On Fri, 22 Apr 2005 16:43:01 -0700
"David S. Miller" <davem@xxxxxxxxxxxxx> wrote:
> On Sat, 23 Apr 2005 09:40:38 +1000
> Stephen Hemminger <shemminger@xxxxxxxx> wrote:
> > My experience is that NAPI adds latency and that can cause worse
> > performance.
> > I haven't seen a good analysis of the problem and/or simple tests to
> > reproduce
> > the problem
> Right, and it's cpu and bus speed dependant as to when you hit
> this bad case. If your packet rate is perfectly such that
> only 1 or 2 packets get processed per interrupt then NAPI loses
> badly due to the extra PIO overhead entailed from enabling and
> disabling interrupts.
> This is essential and well understood, and I personally don't need
> to see "numbers" to acknowledge this flaw.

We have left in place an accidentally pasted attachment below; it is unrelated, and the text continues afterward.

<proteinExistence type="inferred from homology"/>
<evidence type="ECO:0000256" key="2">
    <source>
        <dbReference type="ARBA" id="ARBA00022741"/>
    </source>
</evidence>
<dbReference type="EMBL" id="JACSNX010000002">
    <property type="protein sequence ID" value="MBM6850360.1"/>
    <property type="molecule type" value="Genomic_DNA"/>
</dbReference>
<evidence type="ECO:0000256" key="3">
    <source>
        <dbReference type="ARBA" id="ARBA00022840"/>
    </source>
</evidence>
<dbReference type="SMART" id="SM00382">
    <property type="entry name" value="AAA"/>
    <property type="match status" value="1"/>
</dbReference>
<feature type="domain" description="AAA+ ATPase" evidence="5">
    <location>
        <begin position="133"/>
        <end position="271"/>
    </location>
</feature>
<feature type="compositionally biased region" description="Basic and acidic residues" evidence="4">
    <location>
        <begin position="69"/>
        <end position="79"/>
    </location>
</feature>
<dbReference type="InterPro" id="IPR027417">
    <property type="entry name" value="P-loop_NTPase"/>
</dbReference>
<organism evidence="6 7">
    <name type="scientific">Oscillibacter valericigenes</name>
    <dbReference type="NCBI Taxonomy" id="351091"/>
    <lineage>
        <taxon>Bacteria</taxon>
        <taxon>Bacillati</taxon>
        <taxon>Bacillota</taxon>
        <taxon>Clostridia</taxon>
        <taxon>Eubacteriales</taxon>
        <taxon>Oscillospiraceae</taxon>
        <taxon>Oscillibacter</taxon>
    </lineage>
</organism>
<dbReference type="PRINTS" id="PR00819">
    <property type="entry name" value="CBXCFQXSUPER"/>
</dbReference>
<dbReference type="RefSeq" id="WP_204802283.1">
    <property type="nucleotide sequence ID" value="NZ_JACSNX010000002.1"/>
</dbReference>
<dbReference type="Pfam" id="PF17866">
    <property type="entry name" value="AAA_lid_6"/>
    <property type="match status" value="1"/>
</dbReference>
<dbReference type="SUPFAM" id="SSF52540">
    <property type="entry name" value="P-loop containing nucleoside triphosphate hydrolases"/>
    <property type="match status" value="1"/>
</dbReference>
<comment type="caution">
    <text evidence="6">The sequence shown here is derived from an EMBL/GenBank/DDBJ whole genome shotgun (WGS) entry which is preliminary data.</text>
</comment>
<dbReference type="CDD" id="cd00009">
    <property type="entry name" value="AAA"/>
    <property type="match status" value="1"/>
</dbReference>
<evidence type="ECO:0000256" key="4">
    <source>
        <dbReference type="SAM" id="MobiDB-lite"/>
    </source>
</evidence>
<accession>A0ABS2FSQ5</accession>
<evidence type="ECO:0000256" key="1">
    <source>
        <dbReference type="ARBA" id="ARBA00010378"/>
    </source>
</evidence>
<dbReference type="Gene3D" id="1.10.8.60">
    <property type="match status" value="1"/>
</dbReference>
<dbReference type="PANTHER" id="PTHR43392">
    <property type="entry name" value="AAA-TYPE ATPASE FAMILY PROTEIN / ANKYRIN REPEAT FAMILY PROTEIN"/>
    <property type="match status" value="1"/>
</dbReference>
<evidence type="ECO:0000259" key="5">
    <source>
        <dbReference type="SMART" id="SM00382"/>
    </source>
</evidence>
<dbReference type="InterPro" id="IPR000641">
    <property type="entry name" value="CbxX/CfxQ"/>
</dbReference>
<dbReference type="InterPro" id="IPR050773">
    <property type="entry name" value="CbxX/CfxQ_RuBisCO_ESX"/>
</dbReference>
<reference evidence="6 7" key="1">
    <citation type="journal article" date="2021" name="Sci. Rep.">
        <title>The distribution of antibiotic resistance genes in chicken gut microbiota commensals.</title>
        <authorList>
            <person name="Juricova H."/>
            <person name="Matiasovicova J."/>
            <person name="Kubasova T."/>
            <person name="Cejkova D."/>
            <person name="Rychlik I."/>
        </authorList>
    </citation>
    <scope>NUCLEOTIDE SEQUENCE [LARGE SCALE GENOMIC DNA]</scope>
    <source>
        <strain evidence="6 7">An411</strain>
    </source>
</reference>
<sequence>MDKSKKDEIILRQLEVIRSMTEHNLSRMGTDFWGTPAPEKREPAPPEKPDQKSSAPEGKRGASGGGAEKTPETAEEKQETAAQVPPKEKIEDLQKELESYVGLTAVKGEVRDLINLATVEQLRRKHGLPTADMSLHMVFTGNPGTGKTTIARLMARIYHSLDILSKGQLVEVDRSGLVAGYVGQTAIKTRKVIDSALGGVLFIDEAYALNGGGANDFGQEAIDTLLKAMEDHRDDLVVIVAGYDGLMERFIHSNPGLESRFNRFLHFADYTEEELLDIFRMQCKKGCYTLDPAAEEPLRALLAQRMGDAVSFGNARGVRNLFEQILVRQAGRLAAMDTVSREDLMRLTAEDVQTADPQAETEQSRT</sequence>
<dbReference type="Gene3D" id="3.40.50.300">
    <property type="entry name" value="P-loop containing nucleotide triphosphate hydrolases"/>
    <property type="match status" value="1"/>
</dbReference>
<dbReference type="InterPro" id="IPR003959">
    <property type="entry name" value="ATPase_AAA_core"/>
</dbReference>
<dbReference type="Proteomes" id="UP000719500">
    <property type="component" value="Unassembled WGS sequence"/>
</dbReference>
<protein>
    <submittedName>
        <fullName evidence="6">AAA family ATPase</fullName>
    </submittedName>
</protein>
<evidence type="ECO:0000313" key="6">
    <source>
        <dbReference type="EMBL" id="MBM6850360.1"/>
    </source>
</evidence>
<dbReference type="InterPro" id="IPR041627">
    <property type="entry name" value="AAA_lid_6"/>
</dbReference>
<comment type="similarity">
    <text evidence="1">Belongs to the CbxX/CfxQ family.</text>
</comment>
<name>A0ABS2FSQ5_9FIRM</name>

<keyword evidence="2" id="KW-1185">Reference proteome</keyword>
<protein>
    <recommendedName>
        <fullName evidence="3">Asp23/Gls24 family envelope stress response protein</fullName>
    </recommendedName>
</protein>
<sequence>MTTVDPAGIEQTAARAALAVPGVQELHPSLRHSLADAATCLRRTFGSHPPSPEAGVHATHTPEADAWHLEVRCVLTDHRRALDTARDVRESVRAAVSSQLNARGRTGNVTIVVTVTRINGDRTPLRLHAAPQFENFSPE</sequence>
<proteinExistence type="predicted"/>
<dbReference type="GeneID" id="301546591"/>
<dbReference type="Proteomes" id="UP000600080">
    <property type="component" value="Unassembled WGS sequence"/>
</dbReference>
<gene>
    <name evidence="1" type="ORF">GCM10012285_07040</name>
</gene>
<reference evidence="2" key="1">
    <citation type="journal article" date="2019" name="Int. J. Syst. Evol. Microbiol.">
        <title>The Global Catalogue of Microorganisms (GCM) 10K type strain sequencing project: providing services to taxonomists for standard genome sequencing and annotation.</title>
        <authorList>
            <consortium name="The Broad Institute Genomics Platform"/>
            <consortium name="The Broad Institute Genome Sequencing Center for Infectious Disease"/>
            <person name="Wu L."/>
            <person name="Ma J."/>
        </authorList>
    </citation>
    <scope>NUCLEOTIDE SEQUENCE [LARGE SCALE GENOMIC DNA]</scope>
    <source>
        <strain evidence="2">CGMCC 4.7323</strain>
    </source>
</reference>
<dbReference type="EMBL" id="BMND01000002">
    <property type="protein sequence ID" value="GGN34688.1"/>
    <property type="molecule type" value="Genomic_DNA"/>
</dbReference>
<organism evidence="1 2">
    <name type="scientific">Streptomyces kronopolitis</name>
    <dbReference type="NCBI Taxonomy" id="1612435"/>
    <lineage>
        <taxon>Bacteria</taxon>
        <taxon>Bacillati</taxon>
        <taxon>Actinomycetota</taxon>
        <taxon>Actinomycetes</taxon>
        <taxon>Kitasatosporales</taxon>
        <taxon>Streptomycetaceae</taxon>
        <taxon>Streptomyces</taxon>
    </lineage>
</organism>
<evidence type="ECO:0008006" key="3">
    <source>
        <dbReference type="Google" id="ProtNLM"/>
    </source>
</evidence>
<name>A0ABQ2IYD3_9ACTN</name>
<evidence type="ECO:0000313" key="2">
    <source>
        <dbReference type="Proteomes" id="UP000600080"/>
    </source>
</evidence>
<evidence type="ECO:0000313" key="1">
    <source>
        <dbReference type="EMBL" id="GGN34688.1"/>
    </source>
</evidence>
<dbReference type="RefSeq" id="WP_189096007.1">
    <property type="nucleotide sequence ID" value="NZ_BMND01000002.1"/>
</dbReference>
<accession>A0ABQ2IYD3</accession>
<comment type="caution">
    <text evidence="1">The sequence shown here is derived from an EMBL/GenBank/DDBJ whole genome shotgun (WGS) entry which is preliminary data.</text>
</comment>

> I hope that minimal mitigation settings alleviate this problem for
> the most part.
> When I moved tg3 over to NAPI, the happiest part of that was deleting
> the dynamic hw mitigation setting code the tg3 driver had. If ever
> that kind of thing goes back into the drivers, it should be based
> upon a common feedback variable (something based upon dev->weight
> perhaps), not reimplemented N times, once in every driver.
> With the dynamic schemes comes a new issue, how quickly to respond
> to changes in traffic patterns.
One of the problem with the dynamic schemes, is there is no generic
to support it. There are some drivers that have tried dynamic schemes
but each seems to reinvent some adhoc scheme. Seems like a good area
for future research.
Another related problem is some drivers use NAPI for both TX and RX and
this can cause asymmetric behavior and scheduling issues. The whole
dev->weight limit stuff assumes RX not TX usage of NAPI